According to the report, Facebook provides the best value for money. More than 80% of respondents pay to put their messages in front of Facebook’s audience, with 78% per cent of them stating that the social media giant delivers value when it comes to ads and promoted posts.
Twitter, while remaining the second-favourite social site to marketers, lags in advertisers and performance. Sixty-two per cent of questioned marketers pay for ads, but only two-thirds (66%) of respondents say promoted tweets offer them real business value.
YouTube and LinkedIn perform on a similar level to Twitter. Half of social marketers advertise on YouTube, while less than one-third (31%) dedicate ad budget to LinkedIn. But marketers say ads on YouTube and LinkedIn offer just as much value as ads on Twitter – 65% and 68% respectively.
Instagram and Pinterest have the most work to do. Only 13% of social marketers have bought Pinterest ads since they became available in January this year, and only 14% of avid social marketers say they’re part of the Instagram ads limited release.
Social ad budgets to increase
According to the report, paid advertising now accounts for 83% of marketers’ social spending, and more than two-thirds (70%) of marketers plan to increase their social ad budgets over the course of 2015.
When it comes to investing in paid social, 41% of respondents say that their ad expenditure will be “somewhat higher”, while 29% of respondents will spend a “significantly higher” amount of their budget during the upcoming months.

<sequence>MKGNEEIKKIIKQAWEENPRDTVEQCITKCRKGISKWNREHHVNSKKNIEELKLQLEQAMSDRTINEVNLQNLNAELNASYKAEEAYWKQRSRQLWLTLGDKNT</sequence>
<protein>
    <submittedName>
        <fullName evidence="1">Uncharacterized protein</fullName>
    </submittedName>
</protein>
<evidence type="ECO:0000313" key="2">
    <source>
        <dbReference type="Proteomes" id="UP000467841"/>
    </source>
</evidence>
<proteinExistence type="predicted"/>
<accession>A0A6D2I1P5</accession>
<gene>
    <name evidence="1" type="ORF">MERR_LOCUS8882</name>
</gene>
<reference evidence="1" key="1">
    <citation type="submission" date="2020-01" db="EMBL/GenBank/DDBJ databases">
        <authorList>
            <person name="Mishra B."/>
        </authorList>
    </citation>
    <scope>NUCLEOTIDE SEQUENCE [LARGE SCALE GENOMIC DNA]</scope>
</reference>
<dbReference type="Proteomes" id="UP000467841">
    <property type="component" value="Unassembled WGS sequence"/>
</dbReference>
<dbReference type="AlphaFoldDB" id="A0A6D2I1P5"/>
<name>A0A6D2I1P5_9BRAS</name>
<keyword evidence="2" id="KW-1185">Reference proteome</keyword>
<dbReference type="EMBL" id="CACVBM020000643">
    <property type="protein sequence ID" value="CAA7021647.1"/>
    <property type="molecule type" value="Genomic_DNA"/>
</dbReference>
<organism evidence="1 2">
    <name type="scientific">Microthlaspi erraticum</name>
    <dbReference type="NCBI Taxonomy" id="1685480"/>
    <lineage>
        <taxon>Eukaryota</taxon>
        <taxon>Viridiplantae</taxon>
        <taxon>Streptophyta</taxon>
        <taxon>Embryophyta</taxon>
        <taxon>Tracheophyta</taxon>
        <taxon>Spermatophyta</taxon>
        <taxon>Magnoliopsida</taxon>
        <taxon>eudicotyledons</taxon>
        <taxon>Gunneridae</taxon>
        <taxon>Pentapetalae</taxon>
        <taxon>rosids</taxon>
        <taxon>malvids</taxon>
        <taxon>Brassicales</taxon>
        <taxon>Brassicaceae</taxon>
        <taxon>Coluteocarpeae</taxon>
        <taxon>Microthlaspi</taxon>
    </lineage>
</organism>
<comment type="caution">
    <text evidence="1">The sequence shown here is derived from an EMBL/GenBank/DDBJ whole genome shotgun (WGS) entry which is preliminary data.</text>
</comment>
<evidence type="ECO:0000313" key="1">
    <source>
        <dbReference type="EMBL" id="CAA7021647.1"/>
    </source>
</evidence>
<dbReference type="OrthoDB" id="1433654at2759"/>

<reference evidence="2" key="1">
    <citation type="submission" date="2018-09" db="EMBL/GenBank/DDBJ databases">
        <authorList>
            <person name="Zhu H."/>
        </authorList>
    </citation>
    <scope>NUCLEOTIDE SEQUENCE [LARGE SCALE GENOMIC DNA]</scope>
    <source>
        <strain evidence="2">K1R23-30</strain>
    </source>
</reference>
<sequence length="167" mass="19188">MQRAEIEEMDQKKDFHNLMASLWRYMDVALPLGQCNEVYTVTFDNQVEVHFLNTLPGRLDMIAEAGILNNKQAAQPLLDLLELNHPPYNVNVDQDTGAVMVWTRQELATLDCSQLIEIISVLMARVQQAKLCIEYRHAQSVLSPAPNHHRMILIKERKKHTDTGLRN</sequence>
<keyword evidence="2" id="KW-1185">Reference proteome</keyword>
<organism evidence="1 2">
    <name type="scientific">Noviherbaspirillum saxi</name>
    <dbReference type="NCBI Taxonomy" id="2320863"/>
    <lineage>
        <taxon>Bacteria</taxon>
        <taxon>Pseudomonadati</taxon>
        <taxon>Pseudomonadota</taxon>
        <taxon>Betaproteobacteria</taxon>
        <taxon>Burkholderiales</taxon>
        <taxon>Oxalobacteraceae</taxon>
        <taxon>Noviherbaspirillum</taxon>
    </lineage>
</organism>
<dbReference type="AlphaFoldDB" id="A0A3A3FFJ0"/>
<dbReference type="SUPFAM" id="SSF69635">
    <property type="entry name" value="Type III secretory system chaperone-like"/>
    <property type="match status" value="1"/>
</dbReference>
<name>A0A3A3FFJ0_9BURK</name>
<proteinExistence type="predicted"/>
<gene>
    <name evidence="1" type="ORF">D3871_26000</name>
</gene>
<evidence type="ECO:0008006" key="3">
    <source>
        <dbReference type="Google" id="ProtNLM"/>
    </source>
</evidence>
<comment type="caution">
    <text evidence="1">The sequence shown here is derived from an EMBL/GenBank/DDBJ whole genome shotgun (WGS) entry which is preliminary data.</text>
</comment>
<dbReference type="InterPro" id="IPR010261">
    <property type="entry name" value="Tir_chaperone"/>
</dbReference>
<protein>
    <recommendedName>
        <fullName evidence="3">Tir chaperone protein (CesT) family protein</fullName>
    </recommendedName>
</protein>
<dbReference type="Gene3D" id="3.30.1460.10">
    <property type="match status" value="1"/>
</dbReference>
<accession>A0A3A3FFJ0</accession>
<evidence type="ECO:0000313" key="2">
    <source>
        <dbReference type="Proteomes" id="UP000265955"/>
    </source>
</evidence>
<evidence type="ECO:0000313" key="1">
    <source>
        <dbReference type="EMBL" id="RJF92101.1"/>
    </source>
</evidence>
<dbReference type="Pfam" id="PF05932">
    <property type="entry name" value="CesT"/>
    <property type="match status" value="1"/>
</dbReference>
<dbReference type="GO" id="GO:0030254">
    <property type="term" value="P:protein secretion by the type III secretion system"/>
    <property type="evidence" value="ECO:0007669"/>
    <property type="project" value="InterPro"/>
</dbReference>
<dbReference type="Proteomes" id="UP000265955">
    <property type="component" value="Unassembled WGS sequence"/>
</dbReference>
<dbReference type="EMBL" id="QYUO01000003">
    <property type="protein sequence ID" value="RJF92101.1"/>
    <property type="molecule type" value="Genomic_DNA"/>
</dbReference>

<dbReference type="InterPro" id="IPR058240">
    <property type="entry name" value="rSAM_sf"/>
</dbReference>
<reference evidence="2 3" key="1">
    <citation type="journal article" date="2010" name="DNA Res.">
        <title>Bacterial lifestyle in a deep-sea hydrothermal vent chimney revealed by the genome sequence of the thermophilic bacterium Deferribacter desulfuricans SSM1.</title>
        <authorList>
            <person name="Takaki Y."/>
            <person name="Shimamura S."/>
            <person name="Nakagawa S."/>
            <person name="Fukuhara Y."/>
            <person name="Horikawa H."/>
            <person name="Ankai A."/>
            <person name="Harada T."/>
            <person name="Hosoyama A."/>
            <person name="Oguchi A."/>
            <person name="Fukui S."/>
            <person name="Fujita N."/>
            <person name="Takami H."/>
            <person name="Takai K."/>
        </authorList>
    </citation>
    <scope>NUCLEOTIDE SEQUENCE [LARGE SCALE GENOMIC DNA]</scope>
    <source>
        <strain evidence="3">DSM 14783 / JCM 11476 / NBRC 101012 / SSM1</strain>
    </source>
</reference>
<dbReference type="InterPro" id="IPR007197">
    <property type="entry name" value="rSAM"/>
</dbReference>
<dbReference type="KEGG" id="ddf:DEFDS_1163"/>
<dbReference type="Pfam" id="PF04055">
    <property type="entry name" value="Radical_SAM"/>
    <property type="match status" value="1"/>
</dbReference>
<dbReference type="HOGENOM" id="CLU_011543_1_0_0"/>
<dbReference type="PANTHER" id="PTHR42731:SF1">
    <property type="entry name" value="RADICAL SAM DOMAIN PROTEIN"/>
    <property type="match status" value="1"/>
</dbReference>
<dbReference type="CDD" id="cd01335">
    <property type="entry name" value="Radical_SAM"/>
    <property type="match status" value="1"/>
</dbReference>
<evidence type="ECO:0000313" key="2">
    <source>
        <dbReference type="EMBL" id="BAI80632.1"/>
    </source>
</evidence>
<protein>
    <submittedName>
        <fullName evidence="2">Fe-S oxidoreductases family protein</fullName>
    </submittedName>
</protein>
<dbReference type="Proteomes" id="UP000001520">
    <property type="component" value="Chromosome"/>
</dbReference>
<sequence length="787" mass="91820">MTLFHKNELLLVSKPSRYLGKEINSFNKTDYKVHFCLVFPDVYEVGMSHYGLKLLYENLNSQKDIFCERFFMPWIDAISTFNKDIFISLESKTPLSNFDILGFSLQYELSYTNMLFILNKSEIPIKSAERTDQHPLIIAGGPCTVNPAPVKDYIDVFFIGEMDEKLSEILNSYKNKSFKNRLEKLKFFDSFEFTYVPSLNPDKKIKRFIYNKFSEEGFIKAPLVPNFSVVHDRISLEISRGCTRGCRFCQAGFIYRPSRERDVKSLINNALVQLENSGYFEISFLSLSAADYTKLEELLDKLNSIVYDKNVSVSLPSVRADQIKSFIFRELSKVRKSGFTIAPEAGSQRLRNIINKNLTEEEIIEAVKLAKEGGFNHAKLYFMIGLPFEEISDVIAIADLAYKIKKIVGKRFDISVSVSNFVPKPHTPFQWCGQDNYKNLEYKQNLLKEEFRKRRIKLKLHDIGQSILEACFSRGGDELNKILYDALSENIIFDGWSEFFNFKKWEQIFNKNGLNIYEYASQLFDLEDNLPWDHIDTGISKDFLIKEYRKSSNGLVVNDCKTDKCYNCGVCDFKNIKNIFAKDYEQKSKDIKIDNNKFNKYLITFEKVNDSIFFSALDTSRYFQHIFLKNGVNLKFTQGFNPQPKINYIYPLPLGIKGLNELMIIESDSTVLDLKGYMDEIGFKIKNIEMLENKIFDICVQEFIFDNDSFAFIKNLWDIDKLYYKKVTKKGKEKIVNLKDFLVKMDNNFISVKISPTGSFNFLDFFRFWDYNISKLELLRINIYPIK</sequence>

Calls for change
Brands can’t seem to agree on who should spend their social ad money. Just over half of respondents (54%) put their social ad budgets in the hands of a social team, but 27% let media buyers handle the social ad budget.
In response, Forrester urges brands to put media teams in charge of their social ad budgets, instead of social teams. According to the research house, media buyers are more comfortable than social teams with the ad models that social sites sell.
“Social ads aren’t social – they’re just ads. Social networks’ ads sales pitches no longer promise relationships or engagement.”
Nate Elliott, vice president and principal analyst, Forrester Research
“Instead, social sites have embraced programmatic promises like remarketing, behavioural targeting, and low cost-per-acquisition,” says Forrester vice president and principal analyst Nate Elliott.
Forrester also believes that media teams are best placed to know where to go for expert help. While 80% of social teams that control social ad budgets try to manage those programmes in-house, 70% of media teams in charge of social ad budgets rely on the greater expertise of their external partners.
The result, according to Forrester, is that media teams spend social ad money more wisely.
Elliott explains: “Both social and media teams generate value from Facebook ads — but the brands themselves admit that media teams find more success with other types of social ads. In fact, marketers that hand their social ad budgets to media teams are significantly more likely to succeed on both Twitter and YouTube.”